The first time around, there's no guard set. The C.m call triggers the dispatch callback. This finds the method, and stashes away the original argument capture as dispatch state, which is prepended with the name. We run C.m. It calls callsame. That triggers a resumption, which is passed the dispatch state and the sentinel indicating we're doing a callsame. Again, the guard set at this callsite (assuming we manage to attach it one-up, at the site of the callsame call) is empty, so we run the resume callback. It finds all of the ms in MRO. In this case there's only one, so it just replaces the method name in the dispatch state with the "end of candidates" sentinel (effectively, the remaining candidates are the empty list). It establishes a guard against the type of the invocant in the dispatch state and the callsame sentinel to make sure we're safe, and then delegates the dispatch so that we invoke the P.m.

The second time around the loop is rather easier. Since m is a constant, the only thing we need to do in the guard set to choose a candidate is to check the type of the invocant is C. It is. The guard tree then tells us to fetch the $!code attribute of m. We do so. (Or we might have just cached that constant in the guard tree.) Either way, we end up in m, without having to run dispatch. We see the callsame. We do actually have to call it, but its resume call then looks at the guards established last time around and winds up following a path that invokes P.m. Thus we don't call the resume callback again in this case. We also didn't have to allocate a dispatcher object as we do today. It remains to be seen to what degree we can avoid allocations of the various derived captures.

We proceed this way for some further iterations. Meanwhile, at some point, the code is considered hot and the specializer gets to work. We first end up in C.m. We inline callsame, and find the guard set that goes with the resume. We walk it, which leads us to C.p, which is tiny, so we inline it. Since we can see callsame passes the sentinel for doing a callsame, that guard goes away. At this point, the rest pretty much stays as it is. However, we can compile the checking guards into the body of C.m, meaning that we don't have to interpret them, and they can instead be JITted.

Later, we inline the optimized C.m into the body of the loop. Here the party really gets started, because we can now see precisely what dispatch state is set, and we know the types of the values that go into it. Given the simple control flow, this means that we know what it will be upon resumption too, and thus we can prove and delete all of the resumption guards. That means we'll have optimized this poor naive benchmark into an empty loop body - much like we could with the self.P::m case, and thus it should run rather fast.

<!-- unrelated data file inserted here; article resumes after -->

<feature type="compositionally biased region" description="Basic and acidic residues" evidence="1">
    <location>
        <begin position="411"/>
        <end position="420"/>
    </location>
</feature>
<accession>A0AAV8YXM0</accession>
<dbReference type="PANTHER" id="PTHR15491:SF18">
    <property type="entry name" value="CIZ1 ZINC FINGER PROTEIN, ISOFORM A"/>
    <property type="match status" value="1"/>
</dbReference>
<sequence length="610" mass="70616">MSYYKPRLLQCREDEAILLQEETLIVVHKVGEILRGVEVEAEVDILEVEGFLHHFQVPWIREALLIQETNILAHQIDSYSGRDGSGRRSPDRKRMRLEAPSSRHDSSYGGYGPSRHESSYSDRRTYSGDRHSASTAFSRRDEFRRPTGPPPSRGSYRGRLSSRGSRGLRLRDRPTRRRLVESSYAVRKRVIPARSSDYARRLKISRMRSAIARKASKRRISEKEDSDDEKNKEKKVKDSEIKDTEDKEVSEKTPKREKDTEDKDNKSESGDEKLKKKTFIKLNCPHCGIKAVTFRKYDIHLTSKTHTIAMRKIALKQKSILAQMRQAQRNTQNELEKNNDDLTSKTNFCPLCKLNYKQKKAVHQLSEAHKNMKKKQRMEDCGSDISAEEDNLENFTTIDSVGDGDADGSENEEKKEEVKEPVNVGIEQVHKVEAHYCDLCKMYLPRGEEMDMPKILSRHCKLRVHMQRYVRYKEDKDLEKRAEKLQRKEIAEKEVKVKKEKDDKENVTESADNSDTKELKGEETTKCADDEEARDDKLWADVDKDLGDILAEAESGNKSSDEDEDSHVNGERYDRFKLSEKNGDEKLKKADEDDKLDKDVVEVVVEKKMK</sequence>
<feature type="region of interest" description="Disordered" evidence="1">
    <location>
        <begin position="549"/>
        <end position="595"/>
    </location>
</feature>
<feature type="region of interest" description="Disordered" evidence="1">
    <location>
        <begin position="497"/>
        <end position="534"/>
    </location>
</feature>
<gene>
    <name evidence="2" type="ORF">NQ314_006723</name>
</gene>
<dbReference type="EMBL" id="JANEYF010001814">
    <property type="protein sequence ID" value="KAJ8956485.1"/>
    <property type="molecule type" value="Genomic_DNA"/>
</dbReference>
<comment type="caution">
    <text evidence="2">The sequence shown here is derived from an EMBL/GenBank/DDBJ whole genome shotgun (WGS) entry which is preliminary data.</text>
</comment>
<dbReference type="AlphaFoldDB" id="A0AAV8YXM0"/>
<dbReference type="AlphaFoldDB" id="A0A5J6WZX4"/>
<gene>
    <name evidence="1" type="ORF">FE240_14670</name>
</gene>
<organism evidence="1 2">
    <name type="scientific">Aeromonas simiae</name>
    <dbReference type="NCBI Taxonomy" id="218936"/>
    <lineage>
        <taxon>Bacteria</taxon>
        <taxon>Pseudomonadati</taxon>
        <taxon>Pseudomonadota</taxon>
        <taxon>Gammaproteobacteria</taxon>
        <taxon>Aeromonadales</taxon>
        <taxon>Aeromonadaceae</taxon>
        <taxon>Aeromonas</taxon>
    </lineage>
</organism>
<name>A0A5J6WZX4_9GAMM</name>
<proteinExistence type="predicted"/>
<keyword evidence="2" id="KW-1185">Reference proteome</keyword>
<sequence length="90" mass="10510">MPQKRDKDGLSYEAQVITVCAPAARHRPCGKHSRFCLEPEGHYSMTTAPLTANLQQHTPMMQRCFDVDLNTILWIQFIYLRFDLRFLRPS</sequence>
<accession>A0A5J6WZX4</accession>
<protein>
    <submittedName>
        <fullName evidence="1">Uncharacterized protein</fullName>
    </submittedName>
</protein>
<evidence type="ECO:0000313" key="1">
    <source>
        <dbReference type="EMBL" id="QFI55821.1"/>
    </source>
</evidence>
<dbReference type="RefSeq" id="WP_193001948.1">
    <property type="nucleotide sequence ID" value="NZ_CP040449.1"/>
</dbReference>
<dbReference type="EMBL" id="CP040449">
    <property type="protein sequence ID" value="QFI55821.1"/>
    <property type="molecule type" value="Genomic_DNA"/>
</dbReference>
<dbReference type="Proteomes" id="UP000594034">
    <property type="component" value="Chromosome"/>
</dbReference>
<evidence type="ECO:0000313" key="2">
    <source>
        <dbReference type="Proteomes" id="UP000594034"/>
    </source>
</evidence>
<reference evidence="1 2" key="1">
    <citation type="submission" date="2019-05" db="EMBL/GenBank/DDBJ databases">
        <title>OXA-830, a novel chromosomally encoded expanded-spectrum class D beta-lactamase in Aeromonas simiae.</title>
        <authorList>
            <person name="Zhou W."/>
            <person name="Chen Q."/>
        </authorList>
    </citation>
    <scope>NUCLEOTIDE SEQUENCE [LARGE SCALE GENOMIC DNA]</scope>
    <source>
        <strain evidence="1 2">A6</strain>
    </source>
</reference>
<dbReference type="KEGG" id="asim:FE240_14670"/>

Nesting dispatchers


  • When a resume is invoked and it has run out of candidates, it can delegate to boot-next-dispatcher. Not all need do this; a wrap dispatcher probably will as it could be in a method dispatcher or multi dispatcher, but a method dispatcher would have nowhere to go.
  • Dispatchers can, when setting up a delegation to another dispatcher, indicate if that dispatcher should fall back to this one or not. Thus when a method dispatcher delegates to a multi dispatcher, it can say "if you fallback, it is to me". It remains to be seen precisely how well we can get wrap dispatchers into this picture too without too much repetition.

Implementation notes

Overall plan

  1. Implement enough that we can migrate spesh plugins. Migrate them. Maybe at this part-way point we can even merge; on the other hand, we may be polishing something that isn't exercised on all the use-cases.
    1. Get the new dispatch instruction added and handled by validation. Add NQP code to generate it. For now, it just gives an NYI panic. (DONE)
    2. Implement the new constant value flag in callsites. (DONE)
    3. Implement cache storage. A quick, cheap way for bytecode instructions that want to cache stuff against an instruction to do so. We'll use it for dispatch but also for getlexstatic_o (and will spectest it against this). May find further use cases in the future. (Current idea: keep a pointer array in parallel with the bytecode, work out the density we need (to a power of two) and use the instruction offset to decide on that. (DONE)
    4. Refactor getlexstatic_o optimization to look at the inline cache rather than needing a value log entry. To prove spesh can get at it. (DONE)
    5. Detailed design of how we'll handle argument captures going forward. (DONE)
    6. Implement dispatcher registry. (DONE)
    7. Refactor call stack so that it can hold more than just frames, and so it always hangs on to even promoted frames. (DONE, modulo a deopt issue being uncovered)
    8. Implement enough to be able to produce a capture object for the dispatch callback and invoke a dispatcher with it. (DONE)
    9. Basic design for the dispatch program execution enough for boot-value, boot-constant, and boot-code (the terminals), along with some simple guards. (DONE)
    10. Implement boot-value being invoked and recording a dispatch program, but not actually storing it yet. (DONE)
    11. Implement boot-value actually running the dispatch program, so as not to run the dispatch callback. (DONE)
    12. Implement the boot-constant dispatcher. (DONE)
    13. Implement the boot-code-constant dispatcher. (DONE)
    14. Implement the VM "syscall" dispatch mechanism. (DONE)
    15. Implement registering a userspace dispatcher and calling it (but it can't do anything useful yet). (DONE)